I have a friend who just adopted a baby boy. She got him when he was 6 months old, was already weaned and had two, perfect milk teeth. In one of the first pictures she sent of the little man, he was sitting in a walker, smiling up at the camera with an orange in his hand. “Just tore this orange apart,” the caption read. Adoti was maybe 3 months old at the time and I remember being very jealous of my friend for having a baby who could one) recline in a walker unattended and two) eat an orange, and more than that, tear it apart.
We were still very much in the exclusive breastfeeding stage and I felt like an overworked heifer in a very busy dairy. But then my friend complained about how tired she was: “This level of exhaustion is beyond,” she said, “I’m so tired!”
Instantly, I felt much better. It was comforting to know that I was not alone. There is a certain kind of exhaustion that only a mother can relate to. It’s bone deep, seeping right to the centre of your soul. It’s an exhaustion that never really goes away; it just hangs around like a cloud, sometimes heavy, dark and grey, other times light and fluffy. Sometimes the rain comes pouring down and other times, the sun comes shining through. But while this exhaustion might change in nature it is always there.
The thing is though, no matter how tired you are, if there’s some baby-related duty that you have to attend to, you’re going to have to feel the exhaustion but do it anyway. Babies don’t care that you’ve been at work for 14 hours. They couldn’t care less that you’ve been exercising and your limbs feel like lead. Whether you have a headache or not is none of their concern. And yeah, if you’re sleepy, deal with it. Your sleep, your problem. Babies are like 24-hour economies; wee, little human hubs that demand power from the grid at all hours of the night and day.
So as a mother, especially a new Mum, your energy is continuously being drained. But it’s not really something to complain about because even as a baby withdraws from one account, they are always depositing into another. Their currency of love, acceptance and affection is as stable as they come.
Still, there are days when try as you might, you just can’t seem to find the ‘get-up-and-go’ to supply your baby’s every need. I had a few of those days last week and it was so hectic that I couldn’t find any time anywhere to write this column.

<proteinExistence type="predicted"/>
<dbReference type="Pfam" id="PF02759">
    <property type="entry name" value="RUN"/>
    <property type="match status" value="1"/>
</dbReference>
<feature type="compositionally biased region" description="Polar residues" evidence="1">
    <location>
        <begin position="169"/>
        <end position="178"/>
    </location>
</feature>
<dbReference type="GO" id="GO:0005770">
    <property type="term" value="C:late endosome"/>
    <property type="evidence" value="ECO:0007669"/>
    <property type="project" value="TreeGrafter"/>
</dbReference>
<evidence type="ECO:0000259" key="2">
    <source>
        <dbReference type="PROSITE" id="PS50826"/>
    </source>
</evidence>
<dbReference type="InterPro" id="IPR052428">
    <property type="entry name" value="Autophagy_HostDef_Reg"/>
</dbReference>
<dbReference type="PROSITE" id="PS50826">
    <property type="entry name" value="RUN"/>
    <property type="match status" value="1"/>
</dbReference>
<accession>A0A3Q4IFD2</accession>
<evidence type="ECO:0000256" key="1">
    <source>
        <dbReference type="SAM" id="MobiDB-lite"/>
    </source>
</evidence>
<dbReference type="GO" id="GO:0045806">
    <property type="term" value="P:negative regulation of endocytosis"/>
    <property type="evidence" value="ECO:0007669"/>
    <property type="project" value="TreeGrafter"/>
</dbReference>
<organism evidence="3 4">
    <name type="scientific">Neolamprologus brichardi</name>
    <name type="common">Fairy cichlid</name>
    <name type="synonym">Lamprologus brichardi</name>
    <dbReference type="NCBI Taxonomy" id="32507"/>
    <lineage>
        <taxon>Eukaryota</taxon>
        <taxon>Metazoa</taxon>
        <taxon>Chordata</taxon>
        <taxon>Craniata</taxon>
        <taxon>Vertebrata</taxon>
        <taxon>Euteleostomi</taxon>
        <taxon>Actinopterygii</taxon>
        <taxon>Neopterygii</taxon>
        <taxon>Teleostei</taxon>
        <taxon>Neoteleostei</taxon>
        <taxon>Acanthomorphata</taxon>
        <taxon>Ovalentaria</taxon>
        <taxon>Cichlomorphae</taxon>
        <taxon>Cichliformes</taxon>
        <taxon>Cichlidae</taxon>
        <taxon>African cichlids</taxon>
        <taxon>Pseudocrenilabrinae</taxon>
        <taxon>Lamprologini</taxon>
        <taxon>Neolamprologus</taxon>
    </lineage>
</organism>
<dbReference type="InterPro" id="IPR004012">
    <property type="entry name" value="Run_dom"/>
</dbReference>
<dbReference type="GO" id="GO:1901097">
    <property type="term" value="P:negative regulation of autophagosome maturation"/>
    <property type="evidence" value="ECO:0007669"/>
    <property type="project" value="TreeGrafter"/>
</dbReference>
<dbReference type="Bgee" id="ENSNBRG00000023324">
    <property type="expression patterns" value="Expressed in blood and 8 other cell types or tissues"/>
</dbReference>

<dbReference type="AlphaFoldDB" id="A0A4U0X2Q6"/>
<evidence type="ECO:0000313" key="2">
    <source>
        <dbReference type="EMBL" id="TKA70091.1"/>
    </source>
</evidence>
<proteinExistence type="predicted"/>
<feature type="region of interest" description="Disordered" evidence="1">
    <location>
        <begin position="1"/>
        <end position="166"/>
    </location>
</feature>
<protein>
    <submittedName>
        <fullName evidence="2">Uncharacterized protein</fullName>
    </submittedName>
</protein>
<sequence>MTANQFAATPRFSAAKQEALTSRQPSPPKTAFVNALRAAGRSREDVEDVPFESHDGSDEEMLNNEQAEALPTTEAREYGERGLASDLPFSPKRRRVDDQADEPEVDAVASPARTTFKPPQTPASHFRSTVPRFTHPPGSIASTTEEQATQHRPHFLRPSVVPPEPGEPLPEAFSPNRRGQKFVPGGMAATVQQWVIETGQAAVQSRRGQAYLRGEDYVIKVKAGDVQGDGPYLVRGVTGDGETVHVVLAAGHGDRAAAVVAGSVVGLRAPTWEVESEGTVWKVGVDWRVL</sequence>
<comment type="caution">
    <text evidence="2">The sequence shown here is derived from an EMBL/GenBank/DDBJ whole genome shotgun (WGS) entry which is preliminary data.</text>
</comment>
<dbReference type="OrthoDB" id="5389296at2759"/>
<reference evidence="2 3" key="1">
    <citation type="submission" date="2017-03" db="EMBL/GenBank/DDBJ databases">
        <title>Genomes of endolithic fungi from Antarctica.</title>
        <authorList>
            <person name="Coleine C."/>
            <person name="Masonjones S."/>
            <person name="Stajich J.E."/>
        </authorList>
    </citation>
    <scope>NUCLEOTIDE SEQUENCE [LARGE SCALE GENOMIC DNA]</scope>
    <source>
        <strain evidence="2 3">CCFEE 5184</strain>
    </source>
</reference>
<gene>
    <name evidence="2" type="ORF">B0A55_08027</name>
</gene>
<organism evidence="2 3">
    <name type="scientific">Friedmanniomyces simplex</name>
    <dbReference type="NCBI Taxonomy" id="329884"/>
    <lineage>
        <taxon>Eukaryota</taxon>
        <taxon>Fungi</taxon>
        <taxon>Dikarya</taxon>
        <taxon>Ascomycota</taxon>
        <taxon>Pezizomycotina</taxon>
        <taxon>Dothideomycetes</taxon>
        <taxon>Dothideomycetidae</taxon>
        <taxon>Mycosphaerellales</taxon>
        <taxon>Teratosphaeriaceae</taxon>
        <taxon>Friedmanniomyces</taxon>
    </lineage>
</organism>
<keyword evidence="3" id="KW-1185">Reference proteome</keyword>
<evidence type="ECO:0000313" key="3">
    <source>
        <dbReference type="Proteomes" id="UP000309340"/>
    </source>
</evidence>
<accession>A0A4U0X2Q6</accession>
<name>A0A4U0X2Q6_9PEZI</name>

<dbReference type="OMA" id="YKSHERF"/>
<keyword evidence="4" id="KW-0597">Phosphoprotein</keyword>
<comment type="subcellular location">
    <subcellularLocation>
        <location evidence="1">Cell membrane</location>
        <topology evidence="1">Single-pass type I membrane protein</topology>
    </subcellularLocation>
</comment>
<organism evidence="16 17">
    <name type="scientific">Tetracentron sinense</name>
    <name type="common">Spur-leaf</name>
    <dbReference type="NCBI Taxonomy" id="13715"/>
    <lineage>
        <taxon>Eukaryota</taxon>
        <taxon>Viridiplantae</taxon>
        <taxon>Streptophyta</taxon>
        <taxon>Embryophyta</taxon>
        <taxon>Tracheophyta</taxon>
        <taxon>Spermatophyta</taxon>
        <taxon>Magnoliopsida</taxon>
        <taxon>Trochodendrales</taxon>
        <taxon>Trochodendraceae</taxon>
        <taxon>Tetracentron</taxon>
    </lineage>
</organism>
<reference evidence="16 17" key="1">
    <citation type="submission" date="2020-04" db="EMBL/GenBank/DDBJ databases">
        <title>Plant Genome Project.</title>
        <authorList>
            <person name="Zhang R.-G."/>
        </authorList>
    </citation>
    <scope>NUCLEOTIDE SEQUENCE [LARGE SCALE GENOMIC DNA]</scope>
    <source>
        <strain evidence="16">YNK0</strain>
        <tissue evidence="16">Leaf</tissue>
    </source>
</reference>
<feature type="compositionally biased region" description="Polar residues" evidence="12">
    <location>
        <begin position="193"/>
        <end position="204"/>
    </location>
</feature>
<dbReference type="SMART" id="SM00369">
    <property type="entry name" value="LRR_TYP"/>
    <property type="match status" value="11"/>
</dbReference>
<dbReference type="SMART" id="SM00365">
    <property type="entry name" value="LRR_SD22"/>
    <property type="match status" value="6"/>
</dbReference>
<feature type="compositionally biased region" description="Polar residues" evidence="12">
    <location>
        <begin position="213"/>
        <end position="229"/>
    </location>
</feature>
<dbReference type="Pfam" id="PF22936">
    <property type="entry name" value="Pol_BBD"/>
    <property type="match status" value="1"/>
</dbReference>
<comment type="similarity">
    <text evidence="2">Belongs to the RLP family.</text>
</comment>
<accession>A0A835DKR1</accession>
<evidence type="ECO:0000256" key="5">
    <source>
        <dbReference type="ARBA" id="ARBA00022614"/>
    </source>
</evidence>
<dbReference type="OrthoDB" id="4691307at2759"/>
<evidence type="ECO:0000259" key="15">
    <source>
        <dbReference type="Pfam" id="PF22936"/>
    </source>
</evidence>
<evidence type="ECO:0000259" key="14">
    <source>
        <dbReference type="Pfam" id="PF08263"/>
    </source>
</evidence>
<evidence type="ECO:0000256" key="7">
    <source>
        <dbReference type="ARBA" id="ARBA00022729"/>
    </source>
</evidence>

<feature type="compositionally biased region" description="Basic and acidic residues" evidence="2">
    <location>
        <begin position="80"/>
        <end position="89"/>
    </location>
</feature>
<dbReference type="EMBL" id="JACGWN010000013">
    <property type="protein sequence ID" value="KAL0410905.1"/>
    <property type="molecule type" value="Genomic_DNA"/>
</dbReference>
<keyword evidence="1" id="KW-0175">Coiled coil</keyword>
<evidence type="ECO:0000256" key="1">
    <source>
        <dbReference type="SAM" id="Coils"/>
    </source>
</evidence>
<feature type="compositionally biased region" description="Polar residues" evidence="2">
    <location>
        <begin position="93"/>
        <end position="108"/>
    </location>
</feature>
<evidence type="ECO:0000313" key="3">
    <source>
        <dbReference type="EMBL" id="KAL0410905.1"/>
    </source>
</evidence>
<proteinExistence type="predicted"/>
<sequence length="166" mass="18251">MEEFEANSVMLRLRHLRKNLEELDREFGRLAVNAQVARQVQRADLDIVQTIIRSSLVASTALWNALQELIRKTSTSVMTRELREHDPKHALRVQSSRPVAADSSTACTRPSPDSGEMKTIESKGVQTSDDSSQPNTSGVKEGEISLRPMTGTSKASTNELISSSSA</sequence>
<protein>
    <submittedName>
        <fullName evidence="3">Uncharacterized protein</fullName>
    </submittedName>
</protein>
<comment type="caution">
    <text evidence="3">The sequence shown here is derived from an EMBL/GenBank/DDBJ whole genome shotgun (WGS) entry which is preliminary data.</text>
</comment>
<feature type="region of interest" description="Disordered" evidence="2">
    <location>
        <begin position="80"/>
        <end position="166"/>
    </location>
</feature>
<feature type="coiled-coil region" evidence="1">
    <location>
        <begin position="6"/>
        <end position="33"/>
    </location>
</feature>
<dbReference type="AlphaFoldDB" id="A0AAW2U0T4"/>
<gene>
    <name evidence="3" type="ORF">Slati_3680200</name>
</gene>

I would leave home early in the morning and come back at night. The work itself was not the problem, it was the commute. I was usually bleary eyed on both ends of the journey and on top of that in the morning, there was the legendary Nairobi traffic to suffer through and at night, even though the roads were clearer, I found myself struggling to keep my eyes open.
The struggle was real and it carried on way into the night because as soon as I entered our front door, baby duty began with a quick stop at the dairy (Adoti will not let me settle until she’s had her milk), a bath, a meal and finally, bedtime.
Some days she would fuss, either refusing to eat or to sleep. Other days she was angelic. Either way, what I was feeling or why were irrelevant in Adoti’s world.
In Adoti’s world, Adoti comes first.
At nine months of age, that’s about right. I don’t begrudge her the right to be a baby but let’s be honest, it can be tiring.
And yet, there are times when it seems like she is showing empathy. Sometimes she rests her head on my chest and places an open palm against my cheek as if to say, “Don’t worry Mummy, it’s going to be okay.”
Other times, she makes a face or a funny sound, trying to make me laugh. Just recently, she has begun imitating my movements and facial expressions. It’s the cutest thing because she doesn’t know what they mean. So sometimes, out of nowhere, she’ll tuck in her chin, look up and frown, as if deep in thought. Or she’ll shrug her shoulder and laugh, just for the sake of it.
Her responses are usually mismatched. For instance, she says, “Ah-ah” (meaning no) to everything. So when I say, “It’s time to eat Adoti”, she goes like, “Ah-ah”.
Or “Let’s have a bath.”
“Shall we change your diaper?”
“Do you love your Mummy?”